Accessibility links

Breaking News

Thousands Fleeing Escalating Violence in Africa's Sahel Region

FILE - A displaced Burkinabe woman and child prepare food, in the Pissila town camp, near Kaya, Burkina Faso, Dec. 10, 2019.
FILE - A displaced Burkinabe woman and child prepare food, in the Pissila town camp, near Kaya, Burkina Faso, Dec. 10, 2019.

The U.N. refugee agency says more than 700,000 people in Africa's Sahel region have fled attacks by militants and armed groups in the last 12 months, a 10-fold increase compared to January 2019.

Violence and mass displacement have become a way of life for millions of people in four of the Sahel’s most seriously affected countries — Mauritania, Mali, Niger and Burkina Faso. The number of displaced people within the region keeps growing as attacks by Islamist militants and other armed groups increase.

Burkina Faso is the epicenter of the violence. The U.N. refugee agency says recent attacks by militants on civilians and local authorities in the sprawling country are forcing more than 4,000 people on average to flee their homes every day in search of safety.

UNHCR spokesman Andrej Mahecic says an estimated 150,000 people have fled in the last three weeks.

"People fleeing violence report attacks on their villages by militant groups, killing, raping and pillaging. Terrified of these attacks, residents have left everything behind to find safety… We and our partners are facing severe challenges in accessing and responding to the needs of the internally displaced people and refugees scattered throughout the Sahel region, as attacks against civilians grow in number and frequency,” Mahecic said.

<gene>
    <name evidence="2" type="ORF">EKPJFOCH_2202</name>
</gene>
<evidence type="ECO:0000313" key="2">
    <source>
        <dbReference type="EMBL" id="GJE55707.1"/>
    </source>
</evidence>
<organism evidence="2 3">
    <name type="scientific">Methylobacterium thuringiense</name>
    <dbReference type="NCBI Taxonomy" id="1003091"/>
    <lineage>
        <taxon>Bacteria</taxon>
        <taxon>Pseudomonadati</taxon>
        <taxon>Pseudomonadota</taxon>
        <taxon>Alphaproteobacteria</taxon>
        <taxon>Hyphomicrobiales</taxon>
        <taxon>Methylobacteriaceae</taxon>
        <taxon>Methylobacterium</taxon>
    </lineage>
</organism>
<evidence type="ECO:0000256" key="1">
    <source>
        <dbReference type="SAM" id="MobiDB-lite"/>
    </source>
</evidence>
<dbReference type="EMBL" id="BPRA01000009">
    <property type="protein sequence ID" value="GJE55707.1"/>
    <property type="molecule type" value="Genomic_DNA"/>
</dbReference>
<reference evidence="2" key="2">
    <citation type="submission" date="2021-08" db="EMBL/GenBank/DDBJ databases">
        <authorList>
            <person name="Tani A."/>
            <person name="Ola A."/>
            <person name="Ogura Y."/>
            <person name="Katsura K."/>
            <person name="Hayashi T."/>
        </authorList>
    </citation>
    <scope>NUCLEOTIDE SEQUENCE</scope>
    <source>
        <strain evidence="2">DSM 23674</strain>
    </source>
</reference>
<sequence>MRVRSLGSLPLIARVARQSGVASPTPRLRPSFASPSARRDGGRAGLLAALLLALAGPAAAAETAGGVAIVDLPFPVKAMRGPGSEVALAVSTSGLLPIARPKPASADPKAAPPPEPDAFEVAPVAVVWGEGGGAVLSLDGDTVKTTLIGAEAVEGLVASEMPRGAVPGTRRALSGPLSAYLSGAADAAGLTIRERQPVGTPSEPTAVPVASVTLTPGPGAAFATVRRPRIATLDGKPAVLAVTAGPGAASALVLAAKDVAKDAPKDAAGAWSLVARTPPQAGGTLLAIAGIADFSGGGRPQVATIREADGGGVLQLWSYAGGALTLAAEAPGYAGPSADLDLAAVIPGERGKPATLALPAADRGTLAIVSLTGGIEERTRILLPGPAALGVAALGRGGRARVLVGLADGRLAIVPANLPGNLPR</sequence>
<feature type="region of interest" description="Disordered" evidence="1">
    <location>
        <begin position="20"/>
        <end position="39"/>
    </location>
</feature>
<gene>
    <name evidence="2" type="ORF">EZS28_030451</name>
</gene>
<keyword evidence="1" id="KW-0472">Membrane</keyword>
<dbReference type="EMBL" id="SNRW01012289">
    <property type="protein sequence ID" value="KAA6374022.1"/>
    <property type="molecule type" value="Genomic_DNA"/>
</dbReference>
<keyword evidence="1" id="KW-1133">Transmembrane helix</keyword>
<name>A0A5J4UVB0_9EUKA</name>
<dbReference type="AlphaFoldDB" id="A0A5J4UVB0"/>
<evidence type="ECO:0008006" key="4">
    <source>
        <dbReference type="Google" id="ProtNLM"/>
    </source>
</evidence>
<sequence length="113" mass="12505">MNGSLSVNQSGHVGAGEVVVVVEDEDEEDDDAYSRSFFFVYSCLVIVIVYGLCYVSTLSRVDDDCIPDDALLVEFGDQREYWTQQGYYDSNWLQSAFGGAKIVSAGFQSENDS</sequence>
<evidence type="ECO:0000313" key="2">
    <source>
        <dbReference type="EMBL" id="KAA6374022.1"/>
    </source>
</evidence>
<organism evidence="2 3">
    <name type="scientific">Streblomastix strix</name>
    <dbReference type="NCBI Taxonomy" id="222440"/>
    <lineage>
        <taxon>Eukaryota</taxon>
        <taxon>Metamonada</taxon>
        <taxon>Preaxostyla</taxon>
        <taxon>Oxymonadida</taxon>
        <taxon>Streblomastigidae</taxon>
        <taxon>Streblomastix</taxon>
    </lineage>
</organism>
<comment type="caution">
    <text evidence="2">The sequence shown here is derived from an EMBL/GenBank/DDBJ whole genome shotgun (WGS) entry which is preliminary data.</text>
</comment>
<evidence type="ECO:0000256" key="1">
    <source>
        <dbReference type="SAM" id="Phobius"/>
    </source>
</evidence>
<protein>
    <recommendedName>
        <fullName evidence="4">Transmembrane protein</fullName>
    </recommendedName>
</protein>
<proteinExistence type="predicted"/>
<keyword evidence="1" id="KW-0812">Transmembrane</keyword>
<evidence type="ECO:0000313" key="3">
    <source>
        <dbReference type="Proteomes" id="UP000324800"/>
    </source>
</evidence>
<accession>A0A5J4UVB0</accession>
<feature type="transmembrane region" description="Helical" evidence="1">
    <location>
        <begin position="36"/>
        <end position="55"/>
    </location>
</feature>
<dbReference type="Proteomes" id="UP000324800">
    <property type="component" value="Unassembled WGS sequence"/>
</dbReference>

The UNHCR says more than 4,400 refugees from Niger have arrived in Mali, fleeing a recent string of attacks. It says a similar wave of violence has prompted an estimated 11,000 people to flee unsafe border areas.

The same phenomenon is occurring in Mali and Mauritania. Militant attacks are internally displacing civilians there or forcing them to flee to other countries in a region that essentially knows no borders.

Mahecic said survivors of attacks throughout the region need safety, shelter, food, water and other essentials, as well as psycho-social support for those who have fled or witnessed atrocities.

He said his agency is planning to ramp up its humanitarian response to deliver on these needs. He added the UNHCR will launch an appeal to international donors for support in the coming weeks.